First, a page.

Can Donald Trump be president if he can't take a joke?
Washington's equivalent of a Friar's Club roast, the dinner is often viewed as a barometer of a president's likability quotient, particularly when it comes to the matter of whether the sitting president can perform a decent comedy monologue as well as laugh along with a monologue from a comedy pro where most of the jokes are at his expense.
President Obama passed the test with flying colors. His monologue was clever and generally funny, especially when he gently poked fun at the industry that helps the Democratic Party raise tons of money: Hollywood.
There were plenty of showbiz stars in the audience, including Zach Galifianakis, Jon Hamm, Scarlett Johansson and Sean Penn, who got to hear Obama jokingly admit that he has let down a big segment of his key core constituency -- "movie stars." The president singled out Matt Damon, acknowledging that Damon had recently said he was disappointed in Obama's performance.
"Well, Matt, I just saw 'The Adjustment Bureau,' so ...." as the laughter began to swell. "Right back at ya, buddy."
But when it came to barbed humor, both from the president and the dinner's host, "Saturday Night Live" writer and performer Seth Meyers, the real target was Trump. Meyers was at the top of his game, blithely making fun of everything about Trump, from his hair ("Donald Trump often appears on Fox, which is ironic because a fox often appears on his head") to his taste in women ("Donald Trump owns the Miss USA Pageant, which is great for Republicans because it will streamline their search for a vice president.")
Surely Trump must know by now that the appropriate response to being hammered is to grin and bear it, especially when the cameras cut away to Trump every time a joke about him detonated. But Trump sat stony-faced through the whole ordeal, as if he were actually insulted by a few routine political zingers.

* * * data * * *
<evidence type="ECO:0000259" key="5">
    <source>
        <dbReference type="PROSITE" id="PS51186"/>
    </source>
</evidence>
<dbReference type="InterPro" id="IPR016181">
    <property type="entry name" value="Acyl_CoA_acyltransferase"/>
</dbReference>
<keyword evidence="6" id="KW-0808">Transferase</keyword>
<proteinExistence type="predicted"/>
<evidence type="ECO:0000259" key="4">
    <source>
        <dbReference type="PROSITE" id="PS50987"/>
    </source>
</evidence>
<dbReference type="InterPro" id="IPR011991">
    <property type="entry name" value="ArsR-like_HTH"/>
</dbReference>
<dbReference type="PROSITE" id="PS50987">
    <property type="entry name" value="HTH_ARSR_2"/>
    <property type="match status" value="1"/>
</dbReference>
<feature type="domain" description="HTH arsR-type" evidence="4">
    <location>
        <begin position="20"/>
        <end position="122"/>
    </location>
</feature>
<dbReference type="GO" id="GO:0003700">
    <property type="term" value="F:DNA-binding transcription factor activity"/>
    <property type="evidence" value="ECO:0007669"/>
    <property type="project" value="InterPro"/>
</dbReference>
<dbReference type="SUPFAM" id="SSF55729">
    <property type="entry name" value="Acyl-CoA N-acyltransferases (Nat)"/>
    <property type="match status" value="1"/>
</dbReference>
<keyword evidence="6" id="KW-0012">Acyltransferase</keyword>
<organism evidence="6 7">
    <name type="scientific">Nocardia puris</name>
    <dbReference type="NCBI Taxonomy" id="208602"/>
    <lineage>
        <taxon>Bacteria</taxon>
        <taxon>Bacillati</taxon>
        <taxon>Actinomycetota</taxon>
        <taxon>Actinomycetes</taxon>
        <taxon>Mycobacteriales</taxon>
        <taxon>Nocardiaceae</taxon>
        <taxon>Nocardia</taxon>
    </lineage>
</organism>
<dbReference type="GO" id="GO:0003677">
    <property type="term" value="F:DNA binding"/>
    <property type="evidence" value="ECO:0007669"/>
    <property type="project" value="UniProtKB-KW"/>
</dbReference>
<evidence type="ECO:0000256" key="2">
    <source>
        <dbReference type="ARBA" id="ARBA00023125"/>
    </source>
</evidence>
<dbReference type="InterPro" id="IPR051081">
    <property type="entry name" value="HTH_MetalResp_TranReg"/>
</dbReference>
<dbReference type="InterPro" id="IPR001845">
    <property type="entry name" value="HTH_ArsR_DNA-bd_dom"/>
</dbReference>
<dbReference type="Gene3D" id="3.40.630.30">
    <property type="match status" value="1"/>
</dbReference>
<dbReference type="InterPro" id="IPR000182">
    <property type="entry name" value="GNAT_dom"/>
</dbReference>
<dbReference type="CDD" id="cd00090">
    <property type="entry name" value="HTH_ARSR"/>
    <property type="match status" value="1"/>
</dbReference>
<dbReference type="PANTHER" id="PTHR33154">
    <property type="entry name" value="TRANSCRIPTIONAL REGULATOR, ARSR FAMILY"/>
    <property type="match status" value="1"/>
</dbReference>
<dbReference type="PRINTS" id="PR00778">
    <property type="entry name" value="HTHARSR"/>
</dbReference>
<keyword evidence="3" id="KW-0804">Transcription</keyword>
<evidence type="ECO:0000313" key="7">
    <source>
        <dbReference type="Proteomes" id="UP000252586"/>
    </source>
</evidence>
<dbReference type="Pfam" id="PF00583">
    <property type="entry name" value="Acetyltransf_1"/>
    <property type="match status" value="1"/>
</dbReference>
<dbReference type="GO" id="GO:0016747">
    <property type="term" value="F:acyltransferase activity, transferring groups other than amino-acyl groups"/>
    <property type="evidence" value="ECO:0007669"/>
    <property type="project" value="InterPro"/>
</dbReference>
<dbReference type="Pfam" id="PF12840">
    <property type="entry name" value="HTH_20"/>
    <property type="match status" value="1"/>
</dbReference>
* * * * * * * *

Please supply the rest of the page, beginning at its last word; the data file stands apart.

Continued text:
Trump made things even worse on Sunday when, in the course of several interviews, he attacked Meyers, telling the New York Times that "Seth Meyers has no talent" and saying on "Fox and Friends" that Meyers' "delivery frankly was not good. He's a stutterer and he really was having a hard time."
I guess this kind of nasty overreaction shouldn't exactly come as a surprise, but it once again proves that, despite all the media frenzy, the Trump Political Carnival isn't going to last very long. You can't make it as a boxer if you can't take a punch and you can't make it as a serious political candidate if you can't take a joke. Even Richard Nixon had the brains to go on "Laugh-In" and make fun of himself (thanks to his savvy young media consultant, future Fox News chief Roger Ailes).
Trump is clearly surrounded by sycophants, which is fine if you're a reality TV host, where the bar for good judgment isn't all that high. But presidential aspirants have to kiss babies, fend off hostile questions and always keep their cool, which is still clearly foreign territory to Trump.
If Trump is serious about running for president, he's going to need a sense of humor transplant. In America, after watching TV sitcoms all our lives, we're a nation that demands having a leader we can like, and if you can't laugh at yourself you'll never make it anywhere near the White House.
-- Patrick Goldstein
Photo: Donald Trump arriving at the White House correspondents dinner in Washington. Credit: Jim Bourg / Reuters